Debating Deliberative Democracy explores the nature and value of deliberation, the feasibility and desirability of consensus on contentious issues, the implications of institutional complexity and cultural diversity for democratic decision making, and the significance of voting and majority rule in deliberative arrangements. Investigates the nature and value of deliberation, the feasibility and desirability of consensus on contentious issues, the implications of institutional complexity and cultural diversity for democratic decision making, and the significance of voting and majority rule in deliberative arrangements. (...) Includes focus on institutions and makes reference to empirical work. Engages a debate that cuts across political science, philosophy, the law and other disciplines. (shrink)
A recent study has established that thinkers reliably engage in epistemic appraisals of concepts of natural categories. Here, five studies are reported which investigated the effects of different manipulations of category learning context on appraisal of the concepts learnt. It was predicted that dimensions of concept appraisal could be affected by manipulating either procedural factors or declarative factors. While known effects of these manipulations on metacognitive judgements such as category learning judgements and confidence at test were replicated, procedural factors had (...) no reliable effects on the dimensions of concept appraisal. Effects of declarative manipulations on some forms of concept appraisal were observed. (shrink)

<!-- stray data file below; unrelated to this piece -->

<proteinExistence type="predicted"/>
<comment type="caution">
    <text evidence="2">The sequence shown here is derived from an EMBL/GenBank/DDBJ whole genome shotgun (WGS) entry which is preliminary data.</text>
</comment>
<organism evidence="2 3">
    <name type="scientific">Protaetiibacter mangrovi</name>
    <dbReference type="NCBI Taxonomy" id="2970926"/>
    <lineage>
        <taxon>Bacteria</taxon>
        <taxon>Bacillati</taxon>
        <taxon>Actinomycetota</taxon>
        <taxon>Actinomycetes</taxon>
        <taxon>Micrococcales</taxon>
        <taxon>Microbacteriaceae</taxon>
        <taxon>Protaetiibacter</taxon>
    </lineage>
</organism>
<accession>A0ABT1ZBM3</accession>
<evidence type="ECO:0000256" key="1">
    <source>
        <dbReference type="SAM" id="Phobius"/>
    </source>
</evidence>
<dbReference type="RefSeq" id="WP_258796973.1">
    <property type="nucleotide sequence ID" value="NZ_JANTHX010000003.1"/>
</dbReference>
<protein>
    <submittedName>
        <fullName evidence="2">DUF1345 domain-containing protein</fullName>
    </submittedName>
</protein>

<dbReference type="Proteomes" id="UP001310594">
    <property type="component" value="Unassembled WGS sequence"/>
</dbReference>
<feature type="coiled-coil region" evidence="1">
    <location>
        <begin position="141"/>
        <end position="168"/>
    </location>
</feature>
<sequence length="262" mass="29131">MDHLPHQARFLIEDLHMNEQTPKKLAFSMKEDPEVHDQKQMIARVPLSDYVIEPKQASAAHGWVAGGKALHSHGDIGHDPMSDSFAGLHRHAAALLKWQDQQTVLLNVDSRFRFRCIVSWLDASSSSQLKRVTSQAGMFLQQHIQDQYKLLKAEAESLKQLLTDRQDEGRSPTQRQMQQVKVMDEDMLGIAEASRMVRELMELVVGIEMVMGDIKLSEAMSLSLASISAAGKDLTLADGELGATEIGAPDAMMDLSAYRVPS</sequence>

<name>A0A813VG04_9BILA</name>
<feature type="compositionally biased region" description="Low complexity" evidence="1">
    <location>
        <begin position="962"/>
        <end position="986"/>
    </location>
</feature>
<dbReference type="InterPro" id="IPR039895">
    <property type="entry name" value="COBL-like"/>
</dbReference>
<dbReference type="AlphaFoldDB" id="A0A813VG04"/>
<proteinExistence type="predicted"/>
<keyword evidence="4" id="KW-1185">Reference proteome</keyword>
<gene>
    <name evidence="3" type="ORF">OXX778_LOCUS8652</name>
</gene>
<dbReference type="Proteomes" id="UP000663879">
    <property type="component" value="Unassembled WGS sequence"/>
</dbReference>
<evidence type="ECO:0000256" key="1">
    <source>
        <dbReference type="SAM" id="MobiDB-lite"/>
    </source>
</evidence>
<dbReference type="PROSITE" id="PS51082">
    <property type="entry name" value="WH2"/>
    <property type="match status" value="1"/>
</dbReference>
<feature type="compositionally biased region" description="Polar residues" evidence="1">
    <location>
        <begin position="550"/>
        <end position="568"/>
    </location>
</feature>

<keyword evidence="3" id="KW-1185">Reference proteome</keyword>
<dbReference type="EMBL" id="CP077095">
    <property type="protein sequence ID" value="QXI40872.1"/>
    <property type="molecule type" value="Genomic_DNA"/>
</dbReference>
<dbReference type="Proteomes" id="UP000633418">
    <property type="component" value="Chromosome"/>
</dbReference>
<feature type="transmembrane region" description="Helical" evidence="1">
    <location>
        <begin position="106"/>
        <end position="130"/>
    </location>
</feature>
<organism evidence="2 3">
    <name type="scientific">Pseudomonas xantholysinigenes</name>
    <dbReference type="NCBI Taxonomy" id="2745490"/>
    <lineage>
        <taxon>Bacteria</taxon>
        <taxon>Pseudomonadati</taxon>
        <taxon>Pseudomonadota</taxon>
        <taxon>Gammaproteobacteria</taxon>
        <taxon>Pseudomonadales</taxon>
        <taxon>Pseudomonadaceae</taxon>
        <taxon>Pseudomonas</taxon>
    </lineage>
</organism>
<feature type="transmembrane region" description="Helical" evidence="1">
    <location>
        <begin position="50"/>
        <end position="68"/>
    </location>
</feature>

In this book, Peter Achinstein proposes and defends several objective concepts of evidence. He then explores the question of whether a scientific method, such as that represented in the four "Rules for the Study of Natural Philosophy" that Isaac Newton invoked in proving his law of gravity, can be employed in demonstrating how the proposed definitions of evidence are to be applied to real scientific cases.
Reviewing works by James Alison, Alistair McFadyen, Andrew Sung Park, Ted Peters, and Solomon Schimmel, the author suggests that the status and function of the discourse/doctrine of sin highlight tensions between theology and ethics in ways that suggest the character, limits, and promise of religious ethics. This literature commends attention to sin-talk because it helps religious ethicists to render more adequately the dynamics of human agency, sociality, and culture and because it raises questions about the nature and task of (...) theology, faith, and morality. Yet these volumes also indicate that religious ethics should pay more attention to particular sins. (shrink)